During the period 1958-61 many people died of famine in the Great Leap Forward the growth dropped fell back to 1.5% because of a doubling of the death rate, not because of declining birth rate. And so the 1959 census figures are not considered reliable, population was believed to be still rising by about 10 million a year.
Mao Zedong spoke during the 1950s about the difficulties of controlling population: “We need planned births. I think humanity is inept at managing itself. It has plans for industrial production… but not for the production of humans.”
Historic population of China and projected growth and then decline after 2030. Data from United nations ➚.
Spectacular modern growth
In 1960 Ma Yinchu ➚ published his ‘New Population Theory’ which challenged Mao's view and as a result he was purged from the party. He held the view that a 2.5% rate of increase or above would lead to famine and reduction to a rate of 1% was necessary. This was also the view of foreign experts in demography; U.S. experts in particular believed that China's huge population would inevitably lead to mass famine and the collapse of the Communist government. 22 years later in 1979 Ma Yinchu was rehabilitated (at the age of 97) with his views vindicated but by then there were an extra 325 million mouths to feed in China.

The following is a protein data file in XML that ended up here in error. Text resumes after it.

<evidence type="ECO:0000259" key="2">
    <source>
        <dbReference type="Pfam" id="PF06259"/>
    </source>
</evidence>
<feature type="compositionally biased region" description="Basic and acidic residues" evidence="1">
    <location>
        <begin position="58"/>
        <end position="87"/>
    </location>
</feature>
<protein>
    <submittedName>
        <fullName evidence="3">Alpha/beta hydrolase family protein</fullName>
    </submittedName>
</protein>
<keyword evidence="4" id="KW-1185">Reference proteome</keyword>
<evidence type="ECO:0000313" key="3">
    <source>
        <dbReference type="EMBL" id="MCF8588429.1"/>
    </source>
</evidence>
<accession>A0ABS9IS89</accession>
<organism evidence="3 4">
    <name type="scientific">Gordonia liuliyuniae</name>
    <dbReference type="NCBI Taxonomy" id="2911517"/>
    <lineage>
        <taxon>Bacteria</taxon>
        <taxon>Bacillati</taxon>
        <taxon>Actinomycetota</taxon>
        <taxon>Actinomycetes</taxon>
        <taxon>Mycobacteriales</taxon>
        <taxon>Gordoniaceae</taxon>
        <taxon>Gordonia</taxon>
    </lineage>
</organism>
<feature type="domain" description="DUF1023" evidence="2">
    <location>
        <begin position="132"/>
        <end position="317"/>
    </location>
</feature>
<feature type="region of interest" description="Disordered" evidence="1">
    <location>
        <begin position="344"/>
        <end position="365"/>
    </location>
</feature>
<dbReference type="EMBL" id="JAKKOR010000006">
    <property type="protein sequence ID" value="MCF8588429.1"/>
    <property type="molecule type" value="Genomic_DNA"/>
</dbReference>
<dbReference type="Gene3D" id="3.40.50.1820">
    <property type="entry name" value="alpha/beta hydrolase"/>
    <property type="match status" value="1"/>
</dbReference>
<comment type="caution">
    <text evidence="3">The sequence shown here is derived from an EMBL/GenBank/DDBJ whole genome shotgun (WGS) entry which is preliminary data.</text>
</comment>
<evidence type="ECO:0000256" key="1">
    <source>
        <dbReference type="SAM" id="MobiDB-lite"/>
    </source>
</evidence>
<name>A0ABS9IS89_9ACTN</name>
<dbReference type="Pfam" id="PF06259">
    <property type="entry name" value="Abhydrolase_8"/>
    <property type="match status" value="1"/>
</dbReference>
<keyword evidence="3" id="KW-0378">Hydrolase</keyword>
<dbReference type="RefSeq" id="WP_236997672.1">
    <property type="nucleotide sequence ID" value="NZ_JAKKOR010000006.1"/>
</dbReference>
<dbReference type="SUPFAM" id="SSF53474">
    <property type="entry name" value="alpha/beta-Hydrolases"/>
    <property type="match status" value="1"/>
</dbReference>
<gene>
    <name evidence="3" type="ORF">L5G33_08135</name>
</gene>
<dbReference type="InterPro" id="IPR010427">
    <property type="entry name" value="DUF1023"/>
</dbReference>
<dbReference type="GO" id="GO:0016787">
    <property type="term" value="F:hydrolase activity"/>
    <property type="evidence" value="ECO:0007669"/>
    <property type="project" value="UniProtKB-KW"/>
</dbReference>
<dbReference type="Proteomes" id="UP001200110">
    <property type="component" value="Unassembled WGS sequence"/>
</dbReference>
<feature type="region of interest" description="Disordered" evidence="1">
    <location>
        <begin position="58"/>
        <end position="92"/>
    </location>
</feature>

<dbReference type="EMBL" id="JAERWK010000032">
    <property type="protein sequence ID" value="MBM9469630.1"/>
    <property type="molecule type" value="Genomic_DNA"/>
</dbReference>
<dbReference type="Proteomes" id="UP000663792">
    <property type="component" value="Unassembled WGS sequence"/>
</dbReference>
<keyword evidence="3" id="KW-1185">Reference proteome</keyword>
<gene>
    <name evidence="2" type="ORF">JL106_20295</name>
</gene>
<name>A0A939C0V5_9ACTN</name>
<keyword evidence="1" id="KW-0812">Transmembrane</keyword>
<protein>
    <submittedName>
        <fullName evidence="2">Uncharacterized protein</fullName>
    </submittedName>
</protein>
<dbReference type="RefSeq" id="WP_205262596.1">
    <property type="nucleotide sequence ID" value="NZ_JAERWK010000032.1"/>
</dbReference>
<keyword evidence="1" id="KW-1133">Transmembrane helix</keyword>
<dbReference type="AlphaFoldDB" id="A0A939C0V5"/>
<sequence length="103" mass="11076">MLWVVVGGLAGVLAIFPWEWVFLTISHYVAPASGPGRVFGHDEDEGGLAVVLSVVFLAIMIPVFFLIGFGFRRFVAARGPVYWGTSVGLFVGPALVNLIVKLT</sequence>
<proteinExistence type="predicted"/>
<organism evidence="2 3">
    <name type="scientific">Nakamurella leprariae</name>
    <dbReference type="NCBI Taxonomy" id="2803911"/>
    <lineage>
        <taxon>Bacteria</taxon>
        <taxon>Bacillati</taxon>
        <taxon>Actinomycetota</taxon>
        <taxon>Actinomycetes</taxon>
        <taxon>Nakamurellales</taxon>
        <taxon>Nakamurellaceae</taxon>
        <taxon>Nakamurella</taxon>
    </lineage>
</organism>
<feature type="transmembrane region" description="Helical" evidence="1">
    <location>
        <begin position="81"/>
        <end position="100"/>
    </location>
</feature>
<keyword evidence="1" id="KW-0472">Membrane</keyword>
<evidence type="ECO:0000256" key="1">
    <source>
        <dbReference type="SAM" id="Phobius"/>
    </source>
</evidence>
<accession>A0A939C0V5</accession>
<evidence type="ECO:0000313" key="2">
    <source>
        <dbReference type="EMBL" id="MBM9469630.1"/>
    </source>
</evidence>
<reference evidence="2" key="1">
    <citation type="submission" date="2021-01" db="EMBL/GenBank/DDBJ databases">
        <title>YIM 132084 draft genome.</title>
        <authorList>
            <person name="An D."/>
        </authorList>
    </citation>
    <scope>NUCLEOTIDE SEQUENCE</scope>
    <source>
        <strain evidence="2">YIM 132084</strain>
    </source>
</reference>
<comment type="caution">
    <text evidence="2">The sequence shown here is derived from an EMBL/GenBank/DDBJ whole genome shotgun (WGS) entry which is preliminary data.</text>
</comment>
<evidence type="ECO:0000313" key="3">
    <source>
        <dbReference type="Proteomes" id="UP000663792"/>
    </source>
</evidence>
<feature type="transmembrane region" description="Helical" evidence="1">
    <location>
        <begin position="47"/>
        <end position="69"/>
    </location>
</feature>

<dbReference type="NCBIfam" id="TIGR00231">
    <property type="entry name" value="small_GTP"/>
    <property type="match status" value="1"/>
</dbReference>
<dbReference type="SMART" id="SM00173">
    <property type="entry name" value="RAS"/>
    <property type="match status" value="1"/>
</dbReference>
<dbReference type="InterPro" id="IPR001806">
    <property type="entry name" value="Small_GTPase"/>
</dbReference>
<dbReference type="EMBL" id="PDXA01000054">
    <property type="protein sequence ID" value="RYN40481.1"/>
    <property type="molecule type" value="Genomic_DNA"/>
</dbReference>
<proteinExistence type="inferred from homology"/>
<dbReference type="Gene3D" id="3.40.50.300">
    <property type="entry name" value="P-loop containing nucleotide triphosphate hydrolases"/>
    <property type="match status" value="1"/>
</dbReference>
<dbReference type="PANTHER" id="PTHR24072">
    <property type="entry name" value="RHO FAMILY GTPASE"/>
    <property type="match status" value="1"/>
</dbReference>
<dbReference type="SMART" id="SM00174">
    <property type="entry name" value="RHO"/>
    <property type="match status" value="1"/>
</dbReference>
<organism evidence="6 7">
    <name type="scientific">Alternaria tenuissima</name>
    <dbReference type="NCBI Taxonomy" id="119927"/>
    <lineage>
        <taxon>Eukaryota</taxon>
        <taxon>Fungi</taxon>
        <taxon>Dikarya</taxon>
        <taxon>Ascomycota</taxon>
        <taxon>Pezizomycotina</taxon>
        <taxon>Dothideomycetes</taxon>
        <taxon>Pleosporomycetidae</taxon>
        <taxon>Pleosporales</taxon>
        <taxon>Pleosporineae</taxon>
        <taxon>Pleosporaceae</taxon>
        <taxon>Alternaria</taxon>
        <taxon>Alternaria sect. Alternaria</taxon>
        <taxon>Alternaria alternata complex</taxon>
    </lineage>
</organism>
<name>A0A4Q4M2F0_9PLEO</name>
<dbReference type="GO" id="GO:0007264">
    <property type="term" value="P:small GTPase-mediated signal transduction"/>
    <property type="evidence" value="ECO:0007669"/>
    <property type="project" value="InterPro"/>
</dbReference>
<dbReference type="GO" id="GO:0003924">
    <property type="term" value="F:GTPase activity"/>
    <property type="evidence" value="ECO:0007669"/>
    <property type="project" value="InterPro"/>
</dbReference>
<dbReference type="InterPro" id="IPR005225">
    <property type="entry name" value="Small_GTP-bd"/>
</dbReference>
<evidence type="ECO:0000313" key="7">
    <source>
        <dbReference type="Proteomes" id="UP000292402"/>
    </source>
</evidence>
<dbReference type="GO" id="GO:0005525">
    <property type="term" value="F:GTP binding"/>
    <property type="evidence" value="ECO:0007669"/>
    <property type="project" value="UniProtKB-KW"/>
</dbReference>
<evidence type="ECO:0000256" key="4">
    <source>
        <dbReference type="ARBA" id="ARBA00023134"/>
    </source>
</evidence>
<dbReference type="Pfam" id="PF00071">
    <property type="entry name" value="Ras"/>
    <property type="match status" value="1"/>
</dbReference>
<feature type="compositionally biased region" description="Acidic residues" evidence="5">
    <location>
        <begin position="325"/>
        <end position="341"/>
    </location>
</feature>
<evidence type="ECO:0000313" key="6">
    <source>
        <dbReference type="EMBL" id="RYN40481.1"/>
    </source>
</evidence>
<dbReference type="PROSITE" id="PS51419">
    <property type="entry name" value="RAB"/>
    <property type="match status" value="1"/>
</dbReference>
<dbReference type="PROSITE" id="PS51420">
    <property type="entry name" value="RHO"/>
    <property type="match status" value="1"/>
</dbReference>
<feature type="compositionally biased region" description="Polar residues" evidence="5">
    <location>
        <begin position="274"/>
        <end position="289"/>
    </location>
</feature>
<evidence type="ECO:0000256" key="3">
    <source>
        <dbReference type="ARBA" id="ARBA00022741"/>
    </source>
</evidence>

During the Cultural Revolution (1966-1976) the lack of firm government control led to inaccurate censuses. It was the relentless annual growth in this period (2.0 to 2.5% annual or 20 million more people a year) that began to create huge pressure. The impact of agricultural reforms started to change the government's attitude to population. With artificial fertilizers and mechanization it was now possible to produce more food using fewer people.
One child policy